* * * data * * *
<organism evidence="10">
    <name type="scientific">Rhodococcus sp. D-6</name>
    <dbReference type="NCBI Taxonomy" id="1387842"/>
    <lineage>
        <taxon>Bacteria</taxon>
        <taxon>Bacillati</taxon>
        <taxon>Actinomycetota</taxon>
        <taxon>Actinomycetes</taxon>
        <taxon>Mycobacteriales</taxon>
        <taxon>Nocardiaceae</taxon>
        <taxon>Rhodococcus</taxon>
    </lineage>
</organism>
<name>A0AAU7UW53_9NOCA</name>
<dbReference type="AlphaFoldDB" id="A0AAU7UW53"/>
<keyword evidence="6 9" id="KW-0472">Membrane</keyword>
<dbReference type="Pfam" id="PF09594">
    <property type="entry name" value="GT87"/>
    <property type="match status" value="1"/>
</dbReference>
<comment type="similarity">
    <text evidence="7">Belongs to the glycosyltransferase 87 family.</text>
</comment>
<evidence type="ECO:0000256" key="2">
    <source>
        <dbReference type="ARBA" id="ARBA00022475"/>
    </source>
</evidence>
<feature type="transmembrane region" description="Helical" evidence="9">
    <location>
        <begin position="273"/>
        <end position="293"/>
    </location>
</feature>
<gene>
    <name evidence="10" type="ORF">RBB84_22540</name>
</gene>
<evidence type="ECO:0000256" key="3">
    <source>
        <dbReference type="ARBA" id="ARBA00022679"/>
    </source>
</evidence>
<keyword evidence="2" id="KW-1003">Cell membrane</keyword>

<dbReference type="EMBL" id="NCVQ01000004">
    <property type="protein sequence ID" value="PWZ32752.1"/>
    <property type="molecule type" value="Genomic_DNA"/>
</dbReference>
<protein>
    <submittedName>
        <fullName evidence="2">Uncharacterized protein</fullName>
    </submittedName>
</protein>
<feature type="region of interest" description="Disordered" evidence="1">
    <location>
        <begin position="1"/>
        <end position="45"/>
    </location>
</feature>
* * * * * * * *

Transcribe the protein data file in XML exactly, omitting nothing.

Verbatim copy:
<organism evidence="10">
    <name type="scientific">Rhodococcus sp. D-6</name>
    <dbReference type="NCBI Taxonomy" id="1387842"/>
    <lineage>
        <taxon>Bacteria</taxon>
        <taxon>Bacillati</taxon>
        <taxon>Actinomycetota</taxon>
        <taxon>Actinomycetes</taxon>
        <taxon>Mycobacteriales</taxon>
        <taxon>Nocardiaceae</taxon>
        <taxon>Rhodococcus</taxon>
    </lineage>
</organism>
<name>A0AAU7UW53_9NOCA</name>
<dbReference type="AlphaFoldDB" id="A0AAU7UW53"/>
<keyword evidence="6 9" id="KW-0472">Membrane</keyword>
<dbReference type="Pfam" id="PF09594">
    <property type="entry name" value="GT87"/>
    <property type="match status" value="1"/>
</dbReference>
<comment type="similarity">
    <text evidence="7">Belongs to the glycosyltransferase 87 family.</text>
</comment>
<evidence type="ECO:0000256" key="2">
    <source>
        <dbReference type="ARBA" id="ARBA00022475"/>
    </source>
</evidence>
<feature type="transmembrane region" description="Helical" evidence="9">
    <location>
        <begin position="273"/>
        <end position="293"/>
    </location>
</feature>
<gene>
    <name evidence="10" type="ORF">RBB84_22540</name>
</gene>
<evidence type="ECO:0000256" key="3">
    <source>
        <dbReference type="ARBA" id="ARBA00022679"/>
    </source>
</evidence>
<keyword evidence="2" id="KW-1003">Cell membrane</keyword>

<dbReference type="EMBL" id="NCVQ01000004">
    <property type="protein sequence ID" value="PWZ32752.1"/>
    <property type="molecule type" value="Genomic_DNA"/>
</dbReference>
<protein>
    <submittedName>
        <fullName evidence="2">Uncharacterized protein</fullName>
    </submittedName>
</protein>
<feature type="region of interest" description="Disordered" evidence="1">
    <location>
        <begin position="1"/>
        <end position="45"/>
    </location>
</feature>